Crown royal commission highlights Packer’s relationship with state heavyweights
Plans for a royal commission into Crown Melbourne has been the talk of the town recently, with the relationship between Crown’s majority shareholder James Packer and Victorian Premier Daniel Andrews firmly in the spotlight.
The Australian Financial Review reports that the relationship between Andrews and Packer dates back years and when the Premier served as gaming minister for two years, shortly after Kerry Packer’s death in late 2005.
The pair’s relationship speaks to the incredible political and cultural pull Crown has in Melbourne, sitting on the Yarra at the heart of the city’s Southbank precinct for 24 years.
That influence is clear just from considering the potential witness list for the newly announced royal commission, starting with Andrews and Packer.
“Melbourne’s culture and political torchbearers and gatekeepers were all enlisted, co-opted and in some cases paid by Crown; it has been a total brick wall while they all walked in lockstep,” Tim Costello, anti-gaming advocate and brother to former treasurer Peter said.
“Crown just became too entrenched and was seen as too big to fail.”
Costello believes the royal commission could finally change that equation, if Packer is forced to sell down his 37 per cent stake and a cleanout of the board truly signals that Crown is losing its grip on power in Melbourne.
The signs are all around.
Andrews, who political insiders say was wedged by the NSW Bergin report and new gaming minister Melissa Horne, will struggle to provide much political protection, despite pointing on Tuesday to the jobs it creates as the state’s largest single-site employer.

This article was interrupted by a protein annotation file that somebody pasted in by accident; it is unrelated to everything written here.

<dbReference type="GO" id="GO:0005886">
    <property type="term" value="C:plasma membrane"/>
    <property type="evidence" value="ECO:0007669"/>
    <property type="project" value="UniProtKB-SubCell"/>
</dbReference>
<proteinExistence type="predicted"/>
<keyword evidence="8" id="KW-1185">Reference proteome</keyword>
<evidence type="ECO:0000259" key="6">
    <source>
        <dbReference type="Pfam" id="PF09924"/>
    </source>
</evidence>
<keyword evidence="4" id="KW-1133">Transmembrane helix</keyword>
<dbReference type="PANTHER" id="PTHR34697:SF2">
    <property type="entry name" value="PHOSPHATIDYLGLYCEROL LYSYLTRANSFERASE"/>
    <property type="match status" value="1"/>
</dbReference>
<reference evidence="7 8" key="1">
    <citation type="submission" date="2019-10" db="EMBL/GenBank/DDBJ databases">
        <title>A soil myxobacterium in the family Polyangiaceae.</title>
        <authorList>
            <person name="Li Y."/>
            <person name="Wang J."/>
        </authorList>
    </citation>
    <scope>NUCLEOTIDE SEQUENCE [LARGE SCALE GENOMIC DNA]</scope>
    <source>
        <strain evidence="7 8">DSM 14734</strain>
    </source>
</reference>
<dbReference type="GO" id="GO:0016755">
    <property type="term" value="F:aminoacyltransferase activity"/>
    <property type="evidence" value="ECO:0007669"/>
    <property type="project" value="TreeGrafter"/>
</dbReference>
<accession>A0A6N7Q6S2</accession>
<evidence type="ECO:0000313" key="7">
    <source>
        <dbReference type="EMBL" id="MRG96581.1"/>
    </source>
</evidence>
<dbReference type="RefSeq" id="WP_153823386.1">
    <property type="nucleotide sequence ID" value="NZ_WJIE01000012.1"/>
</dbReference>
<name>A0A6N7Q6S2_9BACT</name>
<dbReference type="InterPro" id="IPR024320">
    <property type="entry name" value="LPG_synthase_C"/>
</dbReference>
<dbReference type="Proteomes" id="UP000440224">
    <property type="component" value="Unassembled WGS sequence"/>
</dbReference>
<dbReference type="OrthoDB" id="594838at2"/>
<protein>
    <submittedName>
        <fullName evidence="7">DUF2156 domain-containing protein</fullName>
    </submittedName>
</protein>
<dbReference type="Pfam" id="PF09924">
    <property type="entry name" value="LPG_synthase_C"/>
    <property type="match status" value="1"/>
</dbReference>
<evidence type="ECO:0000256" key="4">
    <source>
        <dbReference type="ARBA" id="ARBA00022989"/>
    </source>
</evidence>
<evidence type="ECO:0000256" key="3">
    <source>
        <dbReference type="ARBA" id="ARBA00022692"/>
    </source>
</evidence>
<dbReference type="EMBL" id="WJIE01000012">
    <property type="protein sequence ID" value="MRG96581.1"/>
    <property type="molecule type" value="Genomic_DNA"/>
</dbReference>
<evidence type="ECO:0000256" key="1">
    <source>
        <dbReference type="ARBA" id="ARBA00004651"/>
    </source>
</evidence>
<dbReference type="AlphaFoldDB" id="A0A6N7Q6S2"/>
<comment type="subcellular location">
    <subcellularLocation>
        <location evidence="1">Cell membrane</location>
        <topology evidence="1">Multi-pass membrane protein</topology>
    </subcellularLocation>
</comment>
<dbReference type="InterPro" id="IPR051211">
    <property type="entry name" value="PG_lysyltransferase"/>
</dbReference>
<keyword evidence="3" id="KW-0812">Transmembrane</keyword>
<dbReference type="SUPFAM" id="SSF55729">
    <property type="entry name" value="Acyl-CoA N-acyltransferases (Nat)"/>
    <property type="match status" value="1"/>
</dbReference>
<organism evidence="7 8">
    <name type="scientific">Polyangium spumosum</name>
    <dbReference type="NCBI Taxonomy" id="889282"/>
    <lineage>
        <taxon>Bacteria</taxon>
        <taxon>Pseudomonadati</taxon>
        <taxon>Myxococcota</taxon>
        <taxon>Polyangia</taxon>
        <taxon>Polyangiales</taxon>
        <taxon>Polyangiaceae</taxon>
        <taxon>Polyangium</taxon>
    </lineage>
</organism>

“Some people want to bulldoze the joint,” Andrews recently said, incredulous.
Recently ousted directors, including former AFL boss Andrew Demetriou and well-known Melbourne media man Harold Mitchell are likely to give evidence, but will be focused on protecting their own reputations.
Crown chair and former Liberal MP Helen Coonan is expected to bear the brunt of the inquiry, with insiders wondering how long she can survive two Labor-led inquiries in Perth and now in Melbourne.
Former Premier Jeff Kennett, who approved the casino in 1994, could also be called.
As could Melbourne private equity king Ben Gray, seen this weekend at the tennis with union powerbroker Luba Grigorovitch, to explain Packer’s threats to him when their proposed $9 billion Crown privatisation deal fell over in 2015.
Crown links to some of Melbourne’s biggest identities
There are also a number of Melbourne identities Crown has long relied on, from the daughter of past Liberal leader Andrew Peacock and Michael Kroger’s ex-wife Ann Peacock, as the public face and voice of Crown, to recently ousted Collingwood president and Crown’s favourite MC, Eddie McGuire, another Andrews’ mate along with Lindsay Fox.
There are Crown Melbourne’s deep links to Labor through the likes of former Labor secretary Karl Bitar and staffer Chris Reilly.
That’s before the legal showdown between former judge Ray Finkelstein, described by Crown insiders as “no pushover” and the leading Melbourne QC for Crown, Neil Young, cheered on by Melbourne’s legal Mr Fixit, Leon Zwier, and an army of lawyers.
Some are holding the line, such as Melbourne’s leading breakfast radio host Neil Mitchell, who argued that Melbourne “cannot lose Crown.”
“I think Crown is one of the best things to happen in Melbourne in the past 20 years,” he said.
“I don’t gamble, I hate the casino part, but the restaurants, the hotel, the superb function rooms, all of this built on what was a mud flat on the Yarra.
“The danger is if the licence is revoked and a new owner comes along is it could be foreign ownership that doesn’t understand Melbourne or some type of equity fund that runs it down.”